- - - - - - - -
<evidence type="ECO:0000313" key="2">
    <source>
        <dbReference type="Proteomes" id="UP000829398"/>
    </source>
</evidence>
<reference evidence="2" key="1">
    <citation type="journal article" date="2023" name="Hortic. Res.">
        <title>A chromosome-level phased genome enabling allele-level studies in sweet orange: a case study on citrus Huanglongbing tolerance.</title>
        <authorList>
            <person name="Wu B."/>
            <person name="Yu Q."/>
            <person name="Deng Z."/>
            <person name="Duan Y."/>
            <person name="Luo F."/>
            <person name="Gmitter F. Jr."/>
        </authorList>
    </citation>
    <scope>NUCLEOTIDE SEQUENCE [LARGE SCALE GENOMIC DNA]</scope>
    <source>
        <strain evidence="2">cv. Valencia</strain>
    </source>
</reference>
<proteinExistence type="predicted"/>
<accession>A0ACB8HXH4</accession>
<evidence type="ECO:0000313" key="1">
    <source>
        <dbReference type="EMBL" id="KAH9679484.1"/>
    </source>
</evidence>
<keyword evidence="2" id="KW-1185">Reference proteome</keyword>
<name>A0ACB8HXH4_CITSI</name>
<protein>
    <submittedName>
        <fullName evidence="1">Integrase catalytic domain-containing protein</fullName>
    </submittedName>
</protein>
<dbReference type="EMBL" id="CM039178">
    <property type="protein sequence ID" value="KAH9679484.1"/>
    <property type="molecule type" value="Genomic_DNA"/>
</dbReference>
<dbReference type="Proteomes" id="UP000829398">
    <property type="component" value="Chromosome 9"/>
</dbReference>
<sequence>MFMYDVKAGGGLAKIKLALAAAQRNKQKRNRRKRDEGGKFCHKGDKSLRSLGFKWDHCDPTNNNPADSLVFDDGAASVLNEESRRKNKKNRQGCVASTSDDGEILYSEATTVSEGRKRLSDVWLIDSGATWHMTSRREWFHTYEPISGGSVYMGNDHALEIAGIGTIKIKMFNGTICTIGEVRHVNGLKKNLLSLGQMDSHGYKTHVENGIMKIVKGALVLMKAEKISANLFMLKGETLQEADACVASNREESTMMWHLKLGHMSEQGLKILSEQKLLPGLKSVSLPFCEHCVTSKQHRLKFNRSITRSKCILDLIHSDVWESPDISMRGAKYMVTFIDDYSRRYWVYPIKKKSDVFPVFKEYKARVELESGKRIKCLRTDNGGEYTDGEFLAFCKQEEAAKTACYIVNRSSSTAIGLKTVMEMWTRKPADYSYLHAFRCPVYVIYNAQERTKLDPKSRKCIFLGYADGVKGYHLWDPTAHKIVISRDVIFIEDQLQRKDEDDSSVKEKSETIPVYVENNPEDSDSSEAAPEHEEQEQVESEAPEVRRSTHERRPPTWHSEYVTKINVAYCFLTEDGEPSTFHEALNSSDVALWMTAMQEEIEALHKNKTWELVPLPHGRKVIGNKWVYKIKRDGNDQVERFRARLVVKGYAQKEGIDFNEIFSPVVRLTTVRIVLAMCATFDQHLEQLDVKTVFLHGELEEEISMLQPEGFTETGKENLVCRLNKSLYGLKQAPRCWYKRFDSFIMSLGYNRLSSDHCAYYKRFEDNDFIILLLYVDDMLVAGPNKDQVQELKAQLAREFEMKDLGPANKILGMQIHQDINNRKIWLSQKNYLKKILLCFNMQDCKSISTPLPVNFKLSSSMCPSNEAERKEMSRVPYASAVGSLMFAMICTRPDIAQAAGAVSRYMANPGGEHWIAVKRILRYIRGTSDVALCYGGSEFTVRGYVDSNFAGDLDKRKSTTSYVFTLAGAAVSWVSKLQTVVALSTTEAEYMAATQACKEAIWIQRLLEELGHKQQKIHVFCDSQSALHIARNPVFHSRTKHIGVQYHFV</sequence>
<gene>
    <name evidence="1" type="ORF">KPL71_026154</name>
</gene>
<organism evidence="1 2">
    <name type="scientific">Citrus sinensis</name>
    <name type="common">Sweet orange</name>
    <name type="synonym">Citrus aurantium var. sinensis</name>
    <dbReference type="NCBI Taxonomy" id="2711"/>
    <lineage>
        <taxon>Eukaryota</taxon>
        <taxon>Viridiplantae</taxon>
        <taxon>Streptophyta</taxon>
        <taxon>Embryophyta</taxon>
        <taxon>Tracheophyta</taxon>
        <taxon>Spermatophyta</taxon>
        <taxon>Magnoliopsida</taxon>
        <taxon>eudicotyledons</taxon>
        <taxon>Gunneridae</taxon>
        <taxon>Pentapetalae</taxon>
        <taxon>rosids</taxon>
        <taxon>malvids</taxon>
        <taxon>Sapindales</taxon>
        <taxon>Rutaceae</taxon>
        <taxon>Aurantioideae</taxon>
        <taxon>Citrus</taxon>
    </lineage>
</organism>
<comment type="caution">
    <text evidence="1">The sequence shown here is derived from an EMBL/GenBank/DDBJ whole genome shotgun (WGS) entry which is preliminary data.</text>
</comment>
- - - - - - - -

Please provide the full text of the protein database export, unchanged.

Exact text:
<evidence type="ECO:0000313" key="2">
    <source>
        <dbReference type="Proteomes" id="UP000829398"/>
    </source>
</evidence>
<reference evidence="2" key="1">
    <citation type="journal article" date="2023" name="Hortic. Res.">
        <title>A chromosome-level phased genome enabling allele-level studies in sweet orange: a case study on citrus Huanglongbing tolerance.</title>
        <authorList>
            <person name="Wu B."/>
            <person name="Yu Q."/>
            <person name="Deng Z."/>
            <person name="Duan Y."/>
            <person name="Luo F."/>
            <person name="Gmitter F. Jr."/>
        </authorList>
    </citation>
    <scope>NUCLEOTIDE SEQUENCE [LARGE SCALE GENOMIC DNA]</scope>
    <source>
        <strain evidence="2">cv. Valencia</strain>
    </source>
</reference>
<proteinExistence type="predicted"/>
<accession>A0ACB8HXH4</accession>
<evidence type="ECO:0000313" key="1">
    <source>
        <dbReference type="EMBL" id="KAH9679484.1"/>
    </source>
</evidence>
<keyword evidence="2" id="KW-1185">Reference proteome</keyword>
<name>A0ACB8HXH4_CITSI</name>
<protein>
    <submittedName>
        <fullName evidence="1">Integrase catalytic domain-containing protein</fullName>
    </submittedName>
</protein>
<dbReference type="EMBL" id="CM039178">
    <property type="protein sequence ID" value="KAH9679484.1"/>
    <property type="molecule type" value="Genomic_DNA"/>
</dbReference>
<dbReference type="Proteomes" id="UP000829398">
    <property type="component" value="Chromosome 9"/>
</dbReference>
<sequence>MFMYDVKAGGGLAKIKLALAAAQRNKQKRNRRKRDEGGKFCHKGDKSLRSLGFKWDHCDPTNNNPADSLVFDDGAASVLNEESRRKNKKNRQGCVASTSDDGEILYSEATTVSEGRKRLSDVWLIDSGATWHMTSRREWFHTYEPISGGSVYMGNDHALEIAGIGTIKIKMFNGTICTIGEVRHVNGLKKNLLSLGQMDSHGYKTHVENGIMKIVKGALVLMKAEKISANLFMLKGETLQEADACVASNREESTMMWHLKLGHMSEQGLKILSEQKLLPGLKSVSLPFCEHCVTSKQHRLKFNRSITRSKCILDLIHSDVWESPDISMRGAKYMVTFIDDYSRRYWVYPIKKKSDVFPVFKEYKARVELESGKRIKCLRTDNGGEYTDGEFLAFCKQEEAAKTACYIVNRSSSTAIGLKTVMEMWTRKPADYSYLHAFRCPVYVIYNAQERTKLDPKSRKCIFLGYADGVKGYHLWDPTAHKIVISRDVIFIEDQLQRKDEDDSSVKEKSETIPVYVENNPEDSDSSEAAPEHEEQEQVESEAPEVRRSTHERRPPTWHSEYVTKINVAYCFLTEDGEPSTFHEALNSSDVALWMTAMQEEIEALHKNKTWELVPLPHGRKVIGNKWVYKIKRDGNDQVERFRARLVVKGYAQKEGIDFNEIFSPVVRLTTVRIVLAMCATFDQHLEQLDVKTVFLHGELEEEISMLQPEGFTETGKENLVCRLNKSLYGLKQAPRCWYKRFDSFIMSLGYNRLSSDHCAYYKRFEDNDFIILLLYVDDMLVAGPNKDQVQELKAQLAREFEMKDLGPANKILGMQIHQDINNRKIWLSQKNYLKKILLCFNMQDCKSISTPLPVNFKLSSSMCPSNEAERKEMSRVPYASAVGSLMFAMICTRPDIAQAAGAVSRYMANPGGEHWIAVKRILRYIRGTSDVALCYGGSEFTVRGYVDSNFAGDLDKRKSTTSYVFTLAGAAVSWVSKLQTVVALSTTEAEYMAATQACKEAIWIQRLLEELGHKQQKIHVFCDSQSALHIARNPVFHSRTKHIGVQYHFV</sequence>
<gene>
    <name evidence="1" type="ORF">KPL71_026154</name>
</gene>
<organism evidence="1 2">
    <name type="scientific">Citrus sinensis</name>
    <name type="common">Sweet orange</name>
    <name type="synonym">Citrus aurantium var. sinensis</name>
    <dbReference type="NCBI Taxonomy" id="2711"/>
    <lineage>
        <taxon>Eukaryota</taxon>
        <taxon>Viridiplantae</taxon>
        <taxon>Streptophyta</taxon>
        <taxon>Embryophyta</taxon>
        <taxon>Tracheophyta</taxon>
        <taxon>Spermatophyta</taxon>
        <taxon>Magnoliopsida</taxon>
        <taxon>eudicotyledons</taxon>
        <taxon>Gunneridae</taxon>
        <taxon>Pentapetalae</taxon>
        <taxon>rosids</taxon>
        <taxon>malvids</taxon>
        <taxon>Sapindales</taxon>
        <taxon>Rutaceae</taxon>
        <taxon>Aurantioideae</taxon>
        <taxon>Citrus</taxon>
    </lineage>
</organism>
<comment type="caution">
    <text evidence="1">The sequence shown here is derived from an EMBL/GenBank/DDBJ whole genome shotgun (WGS) entry which is preliminary data.</text>
</comment>